Over the years the startup ecosystem has grown in to fill an important space in modern-day economies. With the hold of traditional companies on markets decreasing, an increased access to technology in current times has meant that more and more people are actively becoming a part of how new age technologies are being used to serve human purposes. A startup lifecycle, as opposed to a traditional company, is often fairly tumultuous till it reaches a point where it can sustain itself financially without running to funding cohorts and VCs every time there is a cash crunch. For every single startup that becomes successful and perhaps even finds a presence in your smartphone, there are many that never see the light of the day.
But startups today have also begun playing a different, albeit equally important, role. In many parts of the world startups and their efficacy oriented working principles have helped create jobs where many big companies and public institutions have been falling short. Startups accelerate a country’s growth, create a culture where many entrepreneurs can leverage technology that leads to the creation of better services and in turn to job growth. Silicon Valley, for example, has become a hub not only for the smart and the brightest collectively utilizing technology to create multi-million dollar companies but today their presence in the markets provides job seekers an opportunity beyond the traditional job options available at local companies or large conglomerates. The pace and nature of jobs created by startups often prove vital for the country in its efforts to push for the creation of more.
Today, although places like Silicon Valley are synonymous to the best that the world has to offer. With its access to proper education and maturing markets, many tout southeast Asia to catapult itself into the global scene. Up until now, technologically advanced and literate countries with favorable funding conditions and accessible VCs have been the startups’ favorites. Many are beginning to notice the signs and are shifting their focus towards Southeast Asia.
There have been signs that are hinting towards a rise in such potential. The growing integration of the various ASEAN markets has meant that today there is a significant rise in how easily goods and talent can find their way to neighboring markets. The linking of emergent and mature markets like Singapore with labor-intensive ones like Vietnam and Cambodia has meant that talent flow has eased while many new regions of consumer markets are slowly coming into the fold of mainstream business focus. This is in part also supported by regional interventions which have helped the talent base in the region to develop skills and become productive in the current times.
The skilling aspect is key in ensuring the continuous growth of startups. In parallel, countries like Singapore and Indonesia have begun investing heavily in their infrastructure and market reforms that enable startups to kickstart their journey. The eight Unicorn startups in ASEAN come from these two countries while many more are expected to join the club by the end of the decade. This while other countries like Thailand, Malaysia, the Philippines, and Vietnam are ramping up investments to create a thriving startup ecosystem. Fuelled by the boom in internet economy in ASEAN, the region also recently signed an E-commerce pact that sought to strengthen infrastructure and opportunity sharing between member states, according to the ASEAN Agreement on Electronic Commerce.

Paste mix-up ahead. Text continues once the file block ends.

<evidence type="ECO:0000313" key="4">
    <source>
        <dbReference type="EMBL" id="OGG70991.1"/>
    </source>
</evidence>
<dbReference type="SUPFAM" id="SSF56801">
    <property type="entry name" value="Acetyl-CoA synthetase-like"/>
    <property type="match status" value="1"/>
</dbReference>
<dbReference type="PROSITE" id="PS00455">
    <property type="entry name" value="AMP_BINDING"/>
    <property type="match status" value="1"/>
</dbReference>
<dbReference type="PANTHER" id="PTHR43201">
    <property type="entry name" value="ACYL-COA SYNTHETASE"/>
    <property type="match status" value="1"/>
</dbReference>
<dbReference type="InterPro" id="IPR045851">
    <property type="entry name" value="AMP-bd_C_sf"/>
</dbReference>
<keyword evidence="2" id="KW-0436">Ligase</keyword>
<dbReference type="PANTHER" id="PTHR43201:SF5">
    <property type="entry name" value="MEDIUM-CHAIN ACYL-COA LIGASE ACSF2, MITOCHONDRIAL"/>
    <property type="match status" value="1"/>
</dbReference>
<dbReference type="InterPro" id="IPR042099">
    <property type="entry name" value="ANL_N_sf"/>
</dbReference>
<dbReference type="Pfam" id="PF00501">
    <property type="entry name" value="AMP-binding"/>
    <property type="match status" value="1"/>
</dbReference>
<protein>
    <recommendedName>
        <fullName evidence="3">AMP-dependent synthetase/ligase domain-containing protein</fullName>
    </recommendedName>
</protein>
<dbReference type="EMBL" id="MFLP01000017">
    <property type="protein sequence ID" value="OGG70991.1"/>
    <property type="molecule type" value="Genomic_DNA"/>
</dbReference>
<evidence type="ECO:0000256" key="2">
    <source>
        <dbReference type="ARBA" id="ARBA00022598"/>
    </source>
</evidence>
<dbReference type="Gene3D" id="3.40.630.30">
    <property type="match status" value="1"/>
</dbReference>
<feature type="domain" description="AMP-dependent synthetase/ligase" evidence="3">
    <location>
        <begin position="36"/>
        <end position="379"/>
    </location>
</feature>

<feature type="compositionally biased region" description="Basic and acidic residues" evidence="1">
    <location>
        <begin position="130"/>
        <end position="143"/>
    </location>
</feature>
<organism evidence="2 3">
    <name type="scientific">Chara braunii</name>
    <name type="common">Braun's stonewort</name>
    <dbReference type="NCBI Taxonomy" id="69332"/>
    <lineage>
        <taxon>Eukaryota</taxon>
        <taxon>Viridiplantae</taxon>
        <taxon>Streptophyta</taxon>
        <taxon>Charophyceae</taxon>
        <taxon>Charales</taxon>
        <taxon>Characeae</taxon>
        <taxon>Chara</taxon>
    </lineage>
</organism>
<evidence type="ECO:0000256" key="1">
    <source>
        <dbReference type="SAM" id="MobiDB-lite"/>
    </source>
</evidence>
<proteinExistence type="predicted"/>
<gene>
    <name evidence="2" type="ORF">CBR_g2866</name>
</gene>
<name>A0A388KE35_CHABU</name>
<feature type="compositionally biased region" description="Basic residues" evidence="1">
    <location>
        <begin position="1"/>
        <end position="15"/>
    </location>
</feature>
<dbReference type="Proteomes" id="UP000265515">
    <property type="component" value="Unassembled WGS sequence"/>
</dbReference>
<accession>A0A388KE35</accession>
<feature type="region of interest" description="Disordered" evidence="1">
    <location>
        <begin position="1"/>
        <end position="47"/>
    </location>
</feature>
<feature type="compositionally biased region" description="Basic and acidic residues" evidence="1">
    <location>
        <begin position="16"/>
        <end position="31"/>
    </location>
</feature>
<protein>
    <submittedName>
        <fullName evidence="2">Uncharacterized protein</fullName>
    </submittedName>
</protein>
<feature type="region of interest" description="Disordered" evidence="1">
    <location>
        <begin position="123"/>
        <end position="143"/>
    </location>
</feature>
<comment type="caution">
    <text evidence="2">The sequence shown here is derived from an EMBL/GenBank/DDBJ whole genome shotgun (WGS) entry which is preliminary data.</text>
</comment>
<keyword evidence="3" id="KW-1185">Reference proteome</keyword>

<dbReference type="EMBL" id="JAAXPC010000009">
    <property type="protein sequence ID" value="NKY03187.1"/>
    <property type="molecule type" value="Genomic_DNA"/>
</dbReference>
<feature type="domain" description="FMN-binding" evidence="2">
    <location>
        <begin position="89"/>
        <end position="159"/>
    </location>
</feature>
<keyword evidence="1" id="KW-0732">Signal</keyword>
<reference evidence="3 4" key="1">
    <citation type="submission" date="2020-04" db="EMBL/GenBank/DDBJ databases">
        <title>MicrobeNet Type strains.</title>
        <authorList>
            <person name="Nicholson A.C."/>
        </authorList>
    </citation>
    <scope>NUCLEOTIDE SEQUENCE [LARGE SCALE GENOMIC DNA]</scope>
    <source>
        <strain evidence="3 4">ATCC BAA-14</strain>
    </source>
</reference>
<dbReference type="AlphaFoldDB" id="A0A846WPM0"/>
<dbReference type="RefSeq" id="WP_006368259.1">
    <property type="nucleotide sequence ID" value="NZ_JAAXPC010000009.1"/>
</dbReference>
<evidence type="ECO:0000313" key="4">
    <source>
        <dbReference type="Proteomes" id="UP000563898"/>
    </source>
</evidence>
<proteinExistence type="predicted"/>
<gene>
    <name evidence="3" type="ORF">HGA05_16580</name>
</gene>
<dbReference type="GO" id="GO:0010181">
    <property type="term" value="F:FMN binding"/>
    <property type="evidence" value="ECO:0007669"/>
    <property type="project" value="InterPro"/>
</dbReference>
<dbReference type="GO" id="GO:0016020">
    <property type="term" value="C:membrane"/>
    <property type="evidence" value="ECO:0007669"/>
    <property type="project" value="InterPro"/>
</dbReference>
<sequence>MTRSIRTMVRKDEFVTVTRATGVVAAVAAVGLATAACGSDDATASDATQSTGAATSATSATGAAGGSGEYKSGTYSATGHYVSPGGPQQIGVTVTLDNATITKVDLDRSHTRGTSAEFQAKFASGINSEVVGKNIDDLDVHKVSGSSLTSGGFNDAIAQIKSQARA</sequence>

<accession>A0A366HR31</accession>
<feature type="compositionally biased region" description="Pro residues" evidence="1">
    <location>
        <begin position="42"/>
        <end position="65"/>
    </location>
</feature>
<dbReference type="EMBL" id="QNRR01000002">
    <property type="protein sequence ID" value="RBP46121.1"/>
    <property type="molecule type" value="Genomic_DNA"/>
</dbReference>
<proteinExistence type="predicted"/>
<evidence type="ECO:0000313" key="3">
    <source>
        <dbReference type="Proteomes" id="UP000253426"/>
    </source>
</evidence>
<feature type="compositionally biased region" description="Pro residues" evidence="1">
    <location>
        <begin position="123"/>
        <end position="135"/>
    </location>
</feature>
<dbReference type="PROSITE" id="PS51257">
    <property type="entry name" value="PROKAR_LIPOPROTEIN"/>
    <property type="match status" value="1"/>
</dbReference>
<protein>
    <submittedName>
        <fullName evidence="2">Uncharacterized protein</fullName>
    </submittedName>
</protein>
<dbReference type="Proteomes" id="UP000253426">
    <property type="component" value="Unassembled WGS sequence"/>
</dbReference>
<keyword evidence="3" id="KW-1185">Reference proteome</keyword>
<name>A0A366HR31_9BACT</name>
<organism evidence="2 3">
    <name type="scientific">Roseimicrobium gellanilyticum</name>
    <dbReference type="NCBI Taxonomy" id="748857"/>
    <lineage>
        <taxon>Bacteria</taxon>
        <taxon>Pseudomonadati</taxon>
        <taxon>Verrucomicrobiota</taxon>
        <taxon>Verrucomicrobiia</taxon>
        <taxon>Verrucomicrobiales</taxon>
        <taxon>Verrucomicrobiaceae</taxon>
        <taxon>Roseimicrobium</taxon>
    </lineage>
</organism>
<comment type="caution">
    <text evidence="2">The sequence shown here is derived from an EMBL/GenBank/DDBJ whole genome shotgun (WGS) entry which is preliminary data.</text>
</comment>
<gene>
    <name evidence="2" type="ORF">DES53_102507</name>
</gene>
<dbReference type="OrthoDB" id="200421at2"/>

Given the ASEAN countries’ economic potential, the existence of a booming startup ecosystem is one of the many first steps that would enable the region to successfully spread the benefits that accrue, and also contribute to its growth. By creating a favorable business condition, ensuring access to trained and skilled talent, and providing an incentive for regional entrepreneurs to take the risk can greatly benefit SE Asia when it comes to accelerating the rate at which they grow and are able to create more jobs. For a collective labor market that is projected to reach levels of other giants like India and China, the criticality of such measures to be in place to ensure that job seekers get absorbed into the formal economy is quite high. But herein lies the biggest challenge facing the entire region.
One of the most important barriers in doing so is the access to talent.
When it comes to the workforce, ASEAN collectively is one of the best in numbers, although regional disparities still exist. While countries like Vietnam and Cambodia have growing labor markets (and as a result face increasing urbanization) other economies such as Singapore and Thailand depend on foreign workers. Even access to proper markets varies across the region. But a lot of such geographical barriers have been overcome through trade deals that are marked to ease labor flow and improve trade relations.
As per a Jonhson Cornell study, access to talent and proper markets still remains a big barrier. When it comes to trade, the region trades very little internally: only about 24 percent of Southeast Asia’s trade occurs between ASEAN nations, and the remaining trade is with parties outside the region such as the United States, China, and the European Union. Most such markets still remain unavailable to many countries within ASEAN and even these too have been under rising protectionism that’s made external; dependence volatile. When it comes to talent, the region isn’t any better suited. The gap in tech talent is one the largest in the world, according to a report by Adecco.
Although newer jobs are being created, many go unfilled as there’s still significant portions of the labor market who are yet to receive skills that make them productive in an increasingly tech-driven business world. Addressing these problems would be key in how ASEAN is able to create a startup culture that in turn can contribute to job growth.